Forest Swords - Compassion
Christmas, 1997. My finger clicks on the PlayStation. A small triangular light blinks. The disc spins restlessly. Final Fantasy 7 is about to change my life. After clearing the hours-long opening prologue, as your team of plucky eco-terrorists is forced out of Midgar (AKA Cyber-punk NYC) and into the boundless depths of the World Map, a creeping musical theme emerges. There is something sinister oozing out of this planet, composer Nobuo Uematsu suggests. Throughout the game, natural settings give way to terrible environmental catastrophes, culminating in Godzilla-like kaiju springing forth to deter humanity’s chaotic course. FF7’s “World Map Theme” hints at that horror beneath the glossy gauze, Uematsu all but daring you to look deeper… if you can. FF7 was a massive undertaking for the fledgling PS1, its revolutionary 3-D graphics (which now, by the way, look like horrific outtakes from The Lego Movie) establishing a new standard for the coming millennium, despite reservations from 2-D purists. Nearly two decades later, experimental English composer Forest Swords applies that progressive ethic to the deconstruction of human language, exploding it amongst the beauty and brutality lurking beneath seemingly genteel textures. Forest Swords is the moniker of Liverpool musician Matthew Barnes, and he shares more in common with Brit electronica stalwarts like Four Tet or Aphex Twin than just the ~mysterious~ stage name. With his penchant for ancient imagery across EPs like 2010’s Dagger Paths and 2011’s Fjree Feather, it can sometimes all come across a bit Game of Thrones, or at least Burial in a Jon Snow cloak. Compassion is the first LP from Forest Swords since 2013’s Engravings, and it manages to smooth out many of his ruffled edges, not the least of which is a full-fledged commitment to layered, multi-faceted beats and atomizing hushed, spare vocals across barren, cacophonous musical landscapes.
Beginning an album entitled Compassion with a song called “War It” might seem oxymoronic, but it’s in keeping for an album that is devoted to exploring the shifting topographical scenery around us, and the terrestrial patterns humans create with our own conflict. That searing, bubbling conflict at play for the first two minutes of the song is what initially brought FF7 to mind, particularly in its evocation of a planet crying out to the humans bent on self-destruction. Eventually the track builds into something entirely different, channeling rhythmic drums and a tightly wound synth line into a battle hymn for the end of the world. Meanwhile, “The Highest Flood” uses screeching, disjointed vocals to suggest a pending planetary collapse. Forest Swords has always toyed with human voices, often looping them in unconventional ways as part of the scene, rather than defining it. Here, as voices are squelched out amongst fuzzy distortion, it’s clear that humans are but one part of a larger tapestry, alien even to the established environmental order. Likewise, the strange vocal snatches that close out the vibrant “Panic” and lush “Exalter” add another dimension, introducing elements of dub and hip-hop, then dropping them into the atmosphere like Alka-Seltzer to let them fizz. These exploratory touches, from the North African percussion on “Panic” to the droning vocals on “Arms Out” further Barnes desire to communicate across cultures, a concept bridged neatly by album half-way point “Border Margin Barrier”, which examines the ebbs and tides of discourse, its subtle machinations crashing and lapping up against each other in an endless cycle of chatter. “Vandalism” and “Sjurvival” are similarly slow-burning, embracing a foreboding atmosphere that benefits as much from snippets of found noise as their own opacity. These are tracks that will yield different observations on trains, in streets, by water, and like the disorienting, apocalyptic sci-fi undertones of FF7, refuse to reveal their intentions to clean, simple interpretation. Whether organizing human or natural principles, Barnes has crafted songs that act as pinholes for a planet and people in crisis, the desire to communicate in a time when language fractures by virtue of its omnipresence.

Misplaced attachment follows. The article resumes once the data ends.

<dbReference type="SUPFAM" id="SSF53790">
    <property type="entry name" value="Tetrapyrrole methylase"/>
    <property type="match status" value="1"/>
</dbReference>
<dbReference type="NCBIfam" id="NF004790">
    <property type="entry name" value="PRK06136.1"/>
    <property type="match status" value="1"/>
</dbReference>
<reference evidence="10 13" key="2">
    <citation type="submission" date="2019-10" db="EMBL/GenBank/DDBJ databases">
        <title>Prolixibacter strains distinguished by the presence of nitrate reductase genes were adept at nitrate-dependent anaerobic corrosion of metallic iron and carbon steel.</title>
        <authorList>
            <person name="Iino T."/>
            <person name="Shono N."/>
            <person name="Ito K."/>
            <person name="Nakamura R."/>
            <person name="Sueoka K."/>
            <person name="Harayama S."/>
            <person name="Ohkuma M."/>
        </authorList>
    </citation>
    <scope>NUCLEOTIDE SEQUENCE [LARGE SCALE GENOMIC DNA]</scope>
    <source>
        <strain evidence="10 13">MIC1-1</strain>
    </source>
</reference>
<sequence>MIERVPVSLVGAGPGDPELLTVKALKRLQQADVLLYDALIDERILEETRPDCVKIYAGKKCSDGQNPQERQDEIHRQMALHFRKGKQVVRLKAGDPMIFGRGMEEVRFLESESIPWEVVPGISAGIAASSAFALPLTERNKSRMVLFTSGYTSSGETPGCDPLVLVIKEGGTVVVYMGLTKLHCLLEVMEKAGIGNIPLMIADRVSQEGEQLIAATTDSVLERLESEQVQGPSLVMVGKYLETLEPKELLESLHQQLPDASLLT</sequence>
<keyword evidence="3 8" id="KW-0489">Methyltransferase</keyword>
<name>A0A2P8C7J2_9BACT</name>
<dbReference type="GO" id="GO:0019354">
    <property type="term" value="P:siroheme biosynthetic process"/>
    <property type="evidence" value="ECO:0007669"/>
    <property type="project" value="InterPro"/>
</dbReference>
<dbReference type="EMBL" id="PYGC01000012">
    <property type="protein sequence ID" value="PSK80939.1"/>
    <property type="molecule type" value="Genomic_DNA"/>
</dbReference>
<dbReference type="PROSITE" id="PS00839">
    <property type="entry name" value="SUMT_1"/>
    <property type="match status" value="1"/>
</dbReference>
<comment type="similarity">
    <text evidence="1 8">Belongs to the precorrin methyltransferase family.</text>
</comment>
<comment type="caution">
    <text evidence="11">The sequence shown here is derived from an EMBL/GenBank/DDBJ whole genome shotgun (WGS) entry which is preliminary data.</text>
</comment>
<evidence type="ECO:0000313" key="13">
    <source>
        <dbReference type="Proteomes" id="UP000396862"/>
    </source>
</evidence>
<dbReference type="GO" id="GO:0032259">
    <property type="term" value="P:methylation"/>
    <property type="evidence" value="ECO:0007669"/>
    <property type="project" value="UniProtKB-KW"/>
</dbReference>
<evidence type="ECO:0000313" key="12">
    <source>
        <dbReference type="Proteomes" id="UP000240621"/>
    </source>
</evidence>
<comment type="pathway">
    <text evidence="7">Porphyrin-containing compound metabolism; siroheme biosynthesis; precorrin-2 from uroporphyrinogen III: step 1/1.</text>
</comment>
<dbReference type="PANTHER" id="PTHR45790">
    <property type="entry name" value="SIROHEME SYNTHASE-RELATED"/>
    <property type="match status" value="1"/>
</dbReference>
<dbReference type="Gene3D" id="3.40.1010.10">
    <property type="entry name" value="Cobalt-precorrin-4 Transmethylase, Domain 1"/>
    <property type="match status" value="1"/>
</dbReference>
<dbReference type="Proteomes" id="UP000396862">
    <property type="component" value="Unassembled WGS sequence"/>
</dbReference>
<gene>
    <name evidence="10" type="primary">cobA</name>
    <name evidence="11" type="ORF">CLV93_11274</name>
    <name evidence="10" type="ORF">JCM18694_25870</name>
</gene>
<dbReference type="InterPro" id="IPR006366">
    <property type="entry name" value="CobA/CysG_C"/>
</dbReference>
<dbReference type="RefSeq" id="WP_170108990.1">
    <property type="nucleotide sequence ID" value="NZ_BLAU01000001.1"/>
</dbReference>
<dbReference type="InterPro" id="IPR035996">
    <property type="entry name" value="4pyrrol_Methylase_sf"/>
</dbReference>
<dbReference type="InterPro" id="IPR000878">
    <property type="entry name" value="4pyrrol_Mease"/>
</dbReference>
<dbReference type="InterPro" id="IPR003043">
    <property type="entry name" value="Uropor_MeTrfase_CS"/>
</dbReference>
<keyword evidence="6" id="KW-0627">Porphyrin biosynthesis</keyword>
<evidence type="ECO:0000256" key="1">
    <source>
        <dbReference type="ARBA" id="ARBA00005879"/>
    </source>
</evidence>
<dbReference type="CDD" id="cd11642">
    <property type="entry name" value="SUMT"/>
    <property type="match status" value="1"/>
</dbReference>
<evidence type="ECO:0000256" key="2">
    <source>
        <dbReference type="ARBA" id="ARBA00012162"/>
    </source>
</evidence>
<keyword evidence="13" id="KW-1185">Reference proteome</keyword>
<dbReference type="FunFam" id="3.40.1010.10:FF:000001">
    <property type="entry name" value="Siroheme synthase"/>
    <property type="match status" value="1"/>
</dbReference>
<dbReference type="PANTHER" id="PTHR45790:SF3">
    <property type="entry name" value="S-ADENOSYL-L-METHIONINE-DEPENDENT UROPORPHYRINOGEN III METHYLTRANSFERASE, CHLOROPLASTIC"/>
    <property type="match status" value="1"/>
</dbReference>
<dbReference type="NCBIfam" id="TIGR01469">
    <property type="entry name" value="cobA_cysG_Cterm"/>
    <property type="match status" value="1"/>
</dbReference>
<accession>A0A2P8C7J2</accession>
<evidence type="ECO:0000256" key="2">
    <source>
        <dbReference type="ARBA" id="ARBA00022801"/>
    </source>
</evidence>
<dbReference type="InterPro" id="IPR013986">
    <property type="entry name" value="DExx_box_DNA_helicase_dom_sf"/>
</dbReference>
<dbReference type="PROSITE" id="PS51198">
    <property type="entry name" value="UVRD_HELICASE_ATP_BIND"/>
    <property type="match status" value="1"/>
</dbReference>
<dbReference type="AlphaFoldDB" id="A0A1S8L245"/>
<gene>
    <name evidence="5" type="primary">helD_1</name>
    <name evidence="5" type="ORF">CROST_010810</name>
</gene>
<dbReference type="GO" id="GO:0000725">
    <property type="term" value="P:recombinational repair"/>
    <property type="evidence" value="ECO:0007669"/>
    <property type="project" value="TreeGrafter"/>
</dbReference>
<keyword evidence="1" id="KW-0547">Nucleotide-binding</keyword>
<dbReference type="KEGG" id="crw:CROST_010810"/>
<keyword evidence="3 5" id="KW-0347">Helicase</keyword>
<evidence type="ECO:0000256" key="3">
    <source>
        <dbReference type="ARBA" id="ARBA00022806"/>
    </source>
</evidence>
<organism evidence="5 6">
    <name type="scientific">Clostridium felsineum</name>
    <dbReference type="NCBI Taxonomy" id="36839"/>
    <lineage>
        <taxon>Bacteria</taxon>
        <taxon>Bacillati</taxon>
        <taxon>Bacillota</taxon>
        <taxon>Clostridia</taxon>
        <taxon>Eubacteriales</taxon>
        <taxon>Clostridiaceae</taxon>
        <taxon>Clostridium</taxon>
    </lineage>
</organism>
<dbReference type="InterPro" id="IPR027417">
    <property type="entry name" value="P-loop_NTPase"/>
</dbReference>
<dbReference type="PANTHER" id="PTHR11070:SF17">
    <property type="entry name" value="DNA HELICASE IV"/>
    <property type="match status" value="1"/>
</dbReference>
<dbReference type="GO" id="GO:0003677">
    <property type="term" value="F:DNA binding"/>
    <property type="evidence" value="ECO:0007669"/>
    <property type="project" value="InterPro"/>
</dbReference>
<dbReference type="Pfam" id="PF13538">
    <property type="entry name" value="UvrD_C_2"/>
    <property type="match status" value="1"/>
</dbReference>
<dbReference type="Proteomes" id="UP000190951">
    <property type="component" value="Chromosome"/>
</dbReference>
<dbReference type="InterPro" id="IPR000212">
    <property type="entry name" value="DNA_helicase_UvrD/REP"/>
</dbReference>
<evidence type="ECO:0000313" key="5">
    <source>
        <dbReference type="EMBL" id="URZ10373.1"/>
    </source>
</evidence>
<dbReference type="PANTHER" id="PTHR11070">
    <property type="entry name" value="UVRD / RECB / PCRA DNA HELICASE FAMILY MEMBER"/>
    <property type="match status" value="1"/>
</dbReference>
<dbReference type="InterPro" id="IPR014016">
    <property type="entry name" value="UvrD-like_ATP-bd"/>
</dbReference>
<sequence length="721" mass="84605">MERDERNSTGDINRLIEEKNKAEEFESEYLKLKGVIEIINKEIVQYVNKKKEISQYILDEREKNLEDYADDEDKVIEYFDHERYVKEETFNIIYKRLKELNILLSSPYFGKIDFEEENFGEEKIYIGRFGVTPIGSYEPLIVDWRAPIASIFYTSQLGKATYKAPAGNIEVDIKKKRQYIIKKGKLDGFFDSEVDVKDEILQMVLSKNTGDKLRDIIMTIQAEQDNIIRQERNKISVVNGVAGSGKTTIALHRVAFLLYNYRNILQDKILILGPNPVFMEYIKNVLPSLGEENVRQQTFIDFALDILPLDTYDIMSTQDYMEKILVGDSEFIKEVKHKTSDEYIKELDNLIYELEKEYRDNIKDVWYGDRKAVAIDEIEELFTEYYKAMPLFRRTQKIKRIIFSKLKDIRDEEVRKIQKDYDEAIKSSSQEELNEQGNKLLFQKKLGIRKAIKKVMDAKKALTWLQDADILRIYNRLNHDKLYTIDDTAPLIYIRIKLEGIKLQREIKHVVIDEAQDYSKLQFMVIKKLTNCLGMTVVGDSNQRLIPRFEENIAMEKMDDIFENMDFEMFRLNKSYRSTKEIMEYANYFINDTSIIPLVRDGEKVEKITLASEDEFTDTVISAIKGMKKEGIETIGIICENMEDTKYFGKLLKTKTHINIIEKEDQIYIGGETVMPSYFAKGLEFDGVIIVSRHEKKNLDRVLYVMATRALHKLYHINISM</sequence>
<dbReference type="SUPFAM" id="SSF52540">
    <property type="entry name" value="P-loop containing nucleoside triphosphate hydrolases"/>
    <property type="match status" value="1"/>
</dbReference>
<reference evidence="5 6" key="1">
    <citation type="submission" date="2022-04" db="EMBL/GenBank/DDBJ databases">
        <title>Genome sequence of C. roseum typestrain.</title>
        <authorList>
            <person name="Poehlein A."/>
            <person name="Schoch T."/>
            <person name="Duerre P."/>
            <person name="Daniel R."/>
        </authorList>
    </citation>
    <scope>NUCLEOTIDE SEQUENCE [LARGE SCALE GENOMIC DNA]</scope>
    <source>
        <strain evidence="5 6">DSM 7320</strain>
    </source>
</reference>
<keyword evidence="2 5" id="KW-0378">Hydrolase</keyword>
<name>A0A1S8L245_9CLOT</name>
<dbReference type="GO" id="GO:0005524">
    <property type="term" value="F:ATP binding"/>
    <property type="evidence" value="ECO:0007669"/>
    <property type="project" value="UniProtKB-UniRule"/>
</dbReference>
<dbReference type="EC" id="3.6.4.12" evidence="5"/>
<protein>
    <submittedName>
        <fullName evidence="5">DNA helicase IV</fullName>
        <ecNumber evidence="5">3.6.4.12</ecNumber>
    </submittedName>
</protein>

That saxophone you hear on “Raw Language” isn’t real, by the way. And to hear Barnes tell it in his May 4, 2017 interview with Fact, that’s the point. By virtue of his art, whether sampling or using computer generated instruments, he’s faking it too. And in an era where “fake” and “real” have lost distinction entirely, Forest Swords chooses to illuminate, rather than deconstruct or proselytize. Many wondered at the advent of FF7 whether realism, three-dimensional bodies in space, could ever compete with the 2-D storybook detail and precision associated with FF6 and the SNES era. Now, with the announcement of a FF7 re-make for the PS4, those debates rage again. But in capturing the haunting liminal space between how we look and how we move, what we say and what we mean, these works suggest the deeply knotted tension of our present moment. This is an album of terrifying oppositions, epitomized by the razor tension on album closer “Knife Edge”, itself suggesting we are a hair’s breadth from so many things. Compassion seeks where language fails, an array of human voices gnashing, withering, joining, and speaking in search of meaning.